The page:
A collaboration between Nopa Nordic, Schela Plast, Aage Vestergaard Larsen, and Dansk Affald has led to the launch of new plastic bottle packaging made from 100% Danish household-sorted plastic waste.
The companies say this is a first-of-its-kind collaboration in Denmark, bringing together leading players from across the recycled plastics value chain with the aim with increasing the use of plastic waste from Danish households and closing the loop on plastic packaging. The most recent development builds on the initiative from the Danish Technological Institute to prevent plastic waste from being downcycled.
The partnership began with a request from Nopa Nordic for packaging with recycled material from domestic Danish household-sorted waste. The company is one of the Nordic region’s leading private label manufacturers of detergents, cleaning, and personal care products.
Damifos’ role in the project is to collect and sort the plastics from household waste from local municipalities in Denmark. The company intends to prove that valuable products can be made from plastic waste by using sorting technology at Damifo’s Danish plant, with the company allegedly handling over 300,000 tonnes of waste from private households and businesses nationwide.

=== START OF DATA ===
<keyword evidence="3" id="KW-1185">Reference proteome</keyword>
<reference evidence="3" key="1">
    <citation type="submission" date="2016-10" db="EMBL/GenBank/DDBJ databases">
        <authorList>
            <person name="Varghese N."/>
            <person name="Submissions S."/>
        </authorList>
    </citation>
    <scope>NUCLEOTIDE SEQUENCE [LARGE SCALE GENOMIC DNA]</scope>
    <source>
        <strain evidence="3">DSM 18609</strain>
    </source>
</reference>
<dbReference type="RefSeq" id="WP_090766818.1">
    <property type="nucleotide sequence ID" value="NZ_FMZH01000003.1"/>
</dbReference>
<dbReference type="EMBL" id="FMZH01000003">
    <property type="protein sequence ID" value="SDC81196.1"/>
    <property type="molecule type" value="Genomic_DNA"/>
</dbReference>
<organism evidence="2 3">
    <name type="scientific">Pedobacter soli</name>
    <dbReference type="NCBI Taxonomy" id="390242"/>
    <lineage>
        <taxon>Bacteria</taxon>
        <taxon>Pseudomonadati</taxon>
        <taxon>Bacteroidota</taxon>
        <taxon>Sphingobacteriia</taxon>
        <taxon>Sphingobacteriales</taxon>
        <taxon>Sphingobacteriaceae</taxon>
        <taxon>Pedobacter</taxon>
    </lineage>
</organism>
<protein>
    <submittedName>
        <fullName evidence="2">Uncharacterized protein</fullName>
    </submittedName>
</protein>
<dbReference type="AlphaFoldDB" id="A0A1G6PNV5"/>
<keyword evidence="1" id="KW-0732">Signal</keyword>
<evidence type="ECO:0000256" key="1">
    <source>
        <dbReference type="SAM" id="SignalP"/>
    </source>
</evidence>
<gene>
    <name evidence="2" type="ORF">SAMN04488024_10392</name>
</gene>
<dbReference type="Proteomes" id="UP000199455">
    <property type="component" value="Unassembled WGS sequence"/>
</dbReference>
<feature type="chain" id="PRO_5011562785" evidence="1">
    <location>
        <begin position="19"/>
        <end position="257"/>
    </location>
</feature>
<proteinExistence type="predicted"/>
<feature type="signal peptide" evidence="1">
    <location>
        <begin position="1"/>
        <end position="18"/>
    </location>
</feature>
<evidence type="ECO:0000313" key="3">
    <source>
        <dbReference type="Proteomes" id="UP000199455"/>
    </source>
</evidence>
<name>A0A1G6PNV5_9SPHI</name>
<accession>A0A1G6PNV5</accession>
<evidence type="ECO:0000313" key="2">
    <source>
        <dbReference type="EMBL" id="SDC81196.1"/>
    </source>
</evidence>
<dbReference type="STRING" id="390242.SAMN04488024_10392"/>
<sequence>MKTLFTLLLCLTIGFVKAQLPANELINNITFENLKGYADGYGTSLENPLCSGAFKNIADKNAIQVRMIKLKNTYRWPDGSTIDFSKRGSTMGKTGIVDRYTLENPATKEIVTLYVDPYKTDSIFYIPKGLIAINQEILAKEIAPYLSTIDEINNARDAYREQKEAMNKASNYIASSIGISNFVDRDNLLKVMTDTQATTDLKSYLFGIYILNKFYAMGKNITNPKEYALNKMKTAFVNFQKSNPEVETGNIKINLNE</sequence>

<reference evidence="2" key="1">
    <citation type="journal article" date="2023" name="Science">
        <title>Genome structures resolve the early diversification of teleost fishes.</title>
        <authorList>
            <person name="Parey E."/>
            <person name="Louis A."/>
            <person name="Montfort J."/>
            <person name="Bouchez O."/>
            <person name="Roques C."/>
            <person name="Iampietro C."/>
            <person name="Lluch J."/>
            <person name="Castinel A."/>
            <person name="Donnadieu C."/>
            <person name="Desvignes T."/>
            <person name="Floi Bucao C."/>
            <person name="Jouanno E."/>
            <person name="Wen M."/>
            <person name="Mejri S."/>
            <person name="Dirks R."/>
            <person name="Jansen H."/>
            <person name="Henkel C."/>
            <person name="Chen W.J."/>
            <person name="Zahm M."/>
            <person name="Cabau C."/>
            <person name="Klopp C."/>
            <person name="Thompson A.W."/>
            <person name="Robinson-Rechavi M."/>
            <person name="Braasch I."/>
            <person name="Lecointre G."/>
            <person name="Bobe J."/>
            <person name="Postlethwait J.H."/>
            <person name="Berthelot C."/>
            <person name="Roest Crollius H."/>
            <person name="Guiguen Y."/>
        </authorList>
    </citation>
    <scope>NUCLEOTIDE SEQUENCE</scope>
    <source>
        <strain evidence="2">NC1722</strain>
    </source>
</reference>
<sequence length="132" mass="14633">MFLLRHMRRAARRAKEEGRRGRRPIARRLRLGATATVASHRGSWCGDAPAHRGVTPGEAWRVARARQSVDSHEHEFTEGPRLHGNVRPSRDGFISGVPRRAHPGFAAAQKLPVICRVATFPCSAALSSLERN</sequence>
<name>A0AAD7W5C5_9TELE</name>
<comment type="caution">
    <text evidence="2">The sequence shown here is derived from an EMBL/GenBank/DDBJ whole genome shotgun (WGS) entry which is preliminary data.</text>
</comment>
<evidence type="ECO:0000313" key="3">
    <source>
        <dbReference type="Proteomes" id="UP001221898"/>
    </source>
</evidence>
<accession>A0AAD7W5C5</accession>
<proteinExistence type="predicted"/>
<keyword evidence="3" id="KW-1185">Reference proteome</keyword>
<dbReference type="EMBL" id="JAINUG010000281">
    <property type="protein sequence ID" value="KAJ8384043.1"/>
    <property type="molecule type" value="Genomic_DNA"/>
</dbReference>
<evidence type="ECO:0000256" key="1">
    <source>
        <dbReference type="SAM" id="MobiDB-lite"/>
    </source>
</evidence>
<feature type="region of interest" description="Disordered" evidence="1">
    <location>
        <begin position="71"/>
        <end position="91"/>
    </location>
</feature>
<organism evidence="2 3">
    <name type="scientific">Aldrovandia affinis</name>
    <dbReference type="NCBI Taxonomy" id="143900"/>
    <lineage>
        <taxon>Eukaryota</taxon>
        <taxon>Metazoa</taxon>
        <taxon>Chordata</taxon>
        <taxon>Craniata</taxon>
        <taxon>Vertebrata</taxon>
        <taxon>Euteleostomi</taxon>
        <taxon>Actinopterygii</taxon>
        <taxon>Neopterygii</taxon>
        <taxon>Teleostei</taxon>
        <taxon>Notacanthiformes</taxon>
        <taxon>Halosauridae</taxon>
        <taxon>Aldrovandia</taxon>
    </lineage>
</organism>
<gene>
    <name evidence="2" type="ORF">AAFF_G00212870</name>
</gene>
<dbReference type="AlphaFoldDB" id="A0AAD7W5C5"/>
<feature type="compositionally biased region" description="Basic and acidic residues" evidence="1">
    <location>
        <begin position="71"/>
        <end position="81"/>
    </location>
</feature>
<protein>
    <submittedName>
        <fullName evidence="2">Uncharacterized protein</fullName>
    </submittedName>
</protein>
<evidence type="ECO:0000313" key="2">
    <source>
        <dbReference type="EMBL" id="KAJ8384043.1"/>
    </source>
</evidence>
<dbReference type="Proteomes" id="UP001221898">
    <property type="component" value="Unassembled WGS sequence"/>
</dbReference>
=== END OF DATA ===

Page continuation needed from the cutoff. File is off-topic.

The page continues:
Meanwhile, Aage Vestergaard Larsen is the manufacturer of the plastic raw material. It is currently developing a new reprocessing technology with the aim of cleaning and melting household plastic waste made from PE for use in recycled, high-quality plastics. The company claims that it has invested “significantly” in the project and has seen an increase in its production capacity, which it adds shows an increased demand for recycled plastics.
Schela Plast is responsible for producing the recycled plastic packaging, apparently offering its knowledge of blow moulded packaging made from imported household-sorted plastic waste to the project.
According to the companies, consumer demand for sustainable packaging solutions was also a key driver of the collaboration. The collaborators are expecting the production of local recycled plastics from Denmark to increase over the course of the project.
Recent research suggests that consumers seek convenience when engaging with recycling schemes even as demand for recycled products remains high. Denmark’s deposit return scheme (DRS) – an initiative aimed at collecting all materials, including glass, plastic, and aluminium using a variable fee for different containers that can then be returned by consumers – has been hailed as one of the most successful iterations of the scheme so far in Europe, which suggests engagement with household recycling is high in the country.